Published 23/02/2012 | 05:00
There is much to be said for a country of Ireland's size having only one embassy in Rome. The one I have in mind played a vital role in World War Two, rescuing thousands of Jews and allied soldiers from Nazi hands.
The major player in the rescue effort was, of course, the estimable Monsignor Hugh O'Flaherty. But he could not have achieved his work without the assistance of the Irish Vatican embassy. The monsignor was subsequently declared "Righteous Among Gentiles" by the Israeli state.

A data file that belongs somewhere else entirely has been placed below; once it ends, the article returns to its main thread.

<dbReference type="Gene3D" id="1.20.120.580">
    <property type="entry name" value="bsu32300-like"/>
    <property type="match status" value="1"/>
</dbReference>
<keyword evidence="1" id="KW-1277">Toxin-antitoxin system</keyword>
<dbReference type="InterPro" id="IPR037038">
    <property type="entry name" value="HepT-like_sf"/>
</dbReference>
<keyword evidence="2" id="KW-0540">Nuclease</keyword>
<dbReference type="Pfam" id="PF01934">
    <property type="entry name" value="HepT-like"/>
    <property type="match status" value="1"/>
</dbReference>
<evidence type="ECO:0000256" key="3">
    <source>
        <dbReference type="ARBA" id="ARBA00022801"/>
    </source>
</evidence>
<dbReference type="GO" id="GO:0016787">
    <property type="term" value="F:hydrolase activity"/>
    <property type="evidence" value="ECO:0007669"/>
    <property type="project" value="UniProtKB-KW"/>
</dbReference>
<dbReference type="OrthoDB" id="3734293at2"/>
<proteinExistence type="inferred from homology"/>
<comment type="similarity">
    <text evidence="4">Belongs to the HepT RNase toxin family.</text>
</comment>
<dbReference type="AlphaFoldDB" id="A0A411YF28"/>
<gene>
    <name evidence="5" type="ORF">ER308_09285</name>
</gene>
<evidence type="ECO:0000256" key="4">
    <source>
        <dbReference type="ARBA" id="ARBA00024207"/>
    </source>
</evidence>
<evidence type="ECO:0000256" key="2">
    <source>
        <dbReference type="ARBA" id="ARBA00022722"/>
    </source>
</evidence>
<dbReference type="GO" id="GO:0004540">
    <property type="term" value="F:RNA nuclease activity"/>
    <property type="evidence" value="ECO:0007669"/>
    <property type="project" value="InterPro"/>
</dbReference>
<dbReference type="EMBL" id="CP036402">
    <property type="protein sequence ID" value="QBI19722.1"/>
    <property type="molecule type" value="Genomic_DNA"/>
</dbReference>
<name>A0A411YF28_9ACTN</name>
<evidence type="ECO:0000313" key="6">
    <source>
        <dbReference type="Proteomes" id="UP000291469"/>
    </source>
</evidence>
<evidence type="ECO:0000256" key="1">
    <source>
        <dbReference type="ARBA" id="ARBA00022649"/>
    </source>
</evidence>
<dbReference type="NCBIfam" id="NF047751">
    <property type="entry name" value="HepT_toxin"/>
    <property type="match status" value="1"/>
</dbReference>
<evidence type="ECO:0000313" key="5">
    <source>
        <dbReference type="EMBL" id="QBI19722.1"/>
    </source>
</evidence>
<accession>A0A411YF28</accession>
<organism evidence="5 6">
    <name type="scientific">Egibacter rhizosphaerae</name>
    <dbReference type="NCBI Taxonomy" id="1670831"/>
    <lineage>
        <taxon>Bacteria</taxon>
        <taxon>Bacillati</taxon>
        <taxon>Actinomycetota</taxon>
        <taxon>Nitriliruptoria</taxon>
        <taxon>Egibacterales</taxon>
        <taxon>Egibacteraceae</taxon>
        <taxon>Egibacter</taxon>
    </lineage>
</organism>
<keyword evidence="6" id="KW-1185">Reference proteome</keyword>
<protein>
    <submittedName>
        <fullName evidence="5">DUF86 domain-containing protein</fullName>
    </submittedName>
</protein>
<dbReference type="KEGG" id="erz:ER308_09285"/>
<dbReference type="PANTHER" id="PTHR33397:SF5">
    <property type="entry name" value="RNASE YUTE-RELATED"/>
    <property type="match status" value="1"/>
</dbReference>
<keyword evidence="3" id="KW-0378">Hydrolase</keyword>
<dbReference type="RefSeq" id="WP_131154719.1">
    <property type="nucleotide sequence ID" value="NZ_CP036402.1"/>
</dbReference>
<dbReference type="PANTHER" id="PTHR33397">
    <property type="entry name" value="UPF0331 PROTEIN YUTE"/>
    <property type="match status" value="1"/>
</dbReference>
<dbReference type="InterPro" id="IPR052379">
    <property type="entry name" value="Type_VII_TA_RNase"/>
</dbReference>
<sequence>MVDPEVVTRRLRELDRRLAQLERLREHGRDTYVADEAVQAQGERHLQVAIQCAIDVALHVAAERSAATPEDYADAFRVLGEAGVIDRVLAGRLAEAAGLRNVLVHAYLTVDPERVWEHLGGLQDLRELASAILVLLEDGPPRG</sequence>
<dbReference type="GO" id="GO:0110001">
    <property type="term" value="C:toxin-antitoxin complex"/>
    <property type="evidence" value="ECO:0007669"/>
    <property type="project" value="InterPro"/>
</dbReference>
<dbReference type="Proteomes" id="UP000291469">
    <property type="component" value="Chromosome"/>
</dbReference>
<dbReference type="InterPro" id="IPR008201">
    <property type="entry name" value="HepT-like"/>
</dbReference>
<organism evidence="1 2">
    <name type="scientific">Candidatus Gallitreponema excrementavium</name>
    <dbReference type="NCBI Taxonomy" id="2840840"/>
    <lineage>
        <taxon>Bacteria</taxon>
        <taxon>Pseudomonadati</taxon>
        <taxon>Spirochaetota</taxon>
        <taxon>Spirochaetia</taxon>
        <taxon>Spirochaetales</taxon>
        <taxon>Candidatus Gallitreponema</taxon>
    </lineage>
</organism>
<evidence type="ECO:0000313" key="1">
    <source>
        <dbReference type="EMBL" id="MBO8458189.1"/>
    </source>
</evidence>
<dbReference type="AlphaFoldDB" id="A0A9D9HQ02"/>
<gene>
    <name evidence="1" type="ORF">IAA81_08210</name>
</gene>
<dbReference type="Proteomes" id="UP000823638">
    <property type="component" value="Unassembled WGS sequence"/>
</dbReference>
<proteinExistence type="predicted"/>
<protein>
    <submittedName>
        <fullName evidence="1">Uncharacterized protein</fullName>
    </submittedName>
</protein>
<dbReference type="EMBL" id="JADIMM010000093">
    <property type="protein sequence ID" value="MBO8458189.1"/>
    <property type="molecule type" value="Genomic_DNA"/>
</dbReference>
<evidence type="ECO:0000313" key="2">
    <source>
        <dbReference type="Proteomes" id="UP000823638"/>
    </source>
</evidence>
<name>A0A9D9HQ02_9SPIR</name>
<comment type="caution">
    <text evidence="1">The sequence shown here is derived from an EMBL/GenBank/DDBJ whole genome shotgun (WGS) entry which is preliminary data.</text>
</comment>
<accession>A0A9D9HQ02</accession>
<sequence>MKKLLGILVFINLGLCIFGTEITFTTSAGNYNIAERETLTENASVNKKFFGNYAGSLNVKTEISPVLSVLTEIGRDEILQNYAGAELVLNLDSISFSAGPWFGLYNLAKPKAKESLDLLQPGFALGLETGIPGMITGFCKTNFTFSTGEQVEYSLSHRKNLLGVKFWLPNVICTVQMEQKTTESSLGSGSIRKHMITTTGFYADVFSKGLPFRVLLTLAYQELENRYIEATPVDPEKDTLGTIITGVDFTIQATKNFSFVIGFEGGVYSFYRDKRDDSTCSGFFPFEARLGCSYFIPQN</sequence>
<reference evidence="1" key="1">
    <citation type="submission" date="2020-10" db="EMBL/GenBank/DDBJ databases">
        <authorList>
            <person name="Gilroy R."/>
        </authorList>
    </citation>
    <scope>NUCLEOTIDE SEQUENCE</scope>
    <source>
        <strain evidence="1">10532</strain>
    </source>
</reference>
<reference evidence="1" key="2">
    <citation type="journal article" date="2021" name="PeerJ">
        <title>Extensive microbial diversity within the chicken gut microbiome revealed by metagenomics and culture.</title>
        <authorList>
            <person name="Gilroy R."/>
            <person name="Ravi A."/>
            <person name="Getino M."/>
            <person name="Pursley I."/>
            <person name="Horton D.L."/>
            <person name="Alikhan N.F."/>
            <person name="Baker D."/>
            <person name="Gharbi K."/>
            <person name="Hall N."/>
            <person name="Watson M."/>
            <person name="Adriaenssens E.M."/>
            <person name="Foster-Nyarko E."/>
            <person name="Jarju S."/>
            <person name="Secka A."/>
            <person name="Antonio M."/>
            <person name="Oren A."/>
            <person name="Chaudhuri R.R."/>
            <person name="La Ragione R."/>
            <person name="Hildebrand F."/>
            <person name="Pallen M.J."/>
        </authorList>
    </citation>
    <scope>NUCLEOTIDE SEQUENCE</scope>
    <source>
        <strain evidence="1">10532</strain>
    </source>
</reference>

Due to his efforts and those of Pope Pius XII, the historian Martin Gilbert estimates that approximately 85pc of Italy's Jews survived the war, compared to approximately 80pc of European Jews in general who perished. On this basis alone, ignoring the fact that the Vatican is still the destination of choice for the vast majority of Irish people visiting Rome, it is apparent the Irish embassy to the Holy See is of more practical use than its "secular" counterpart.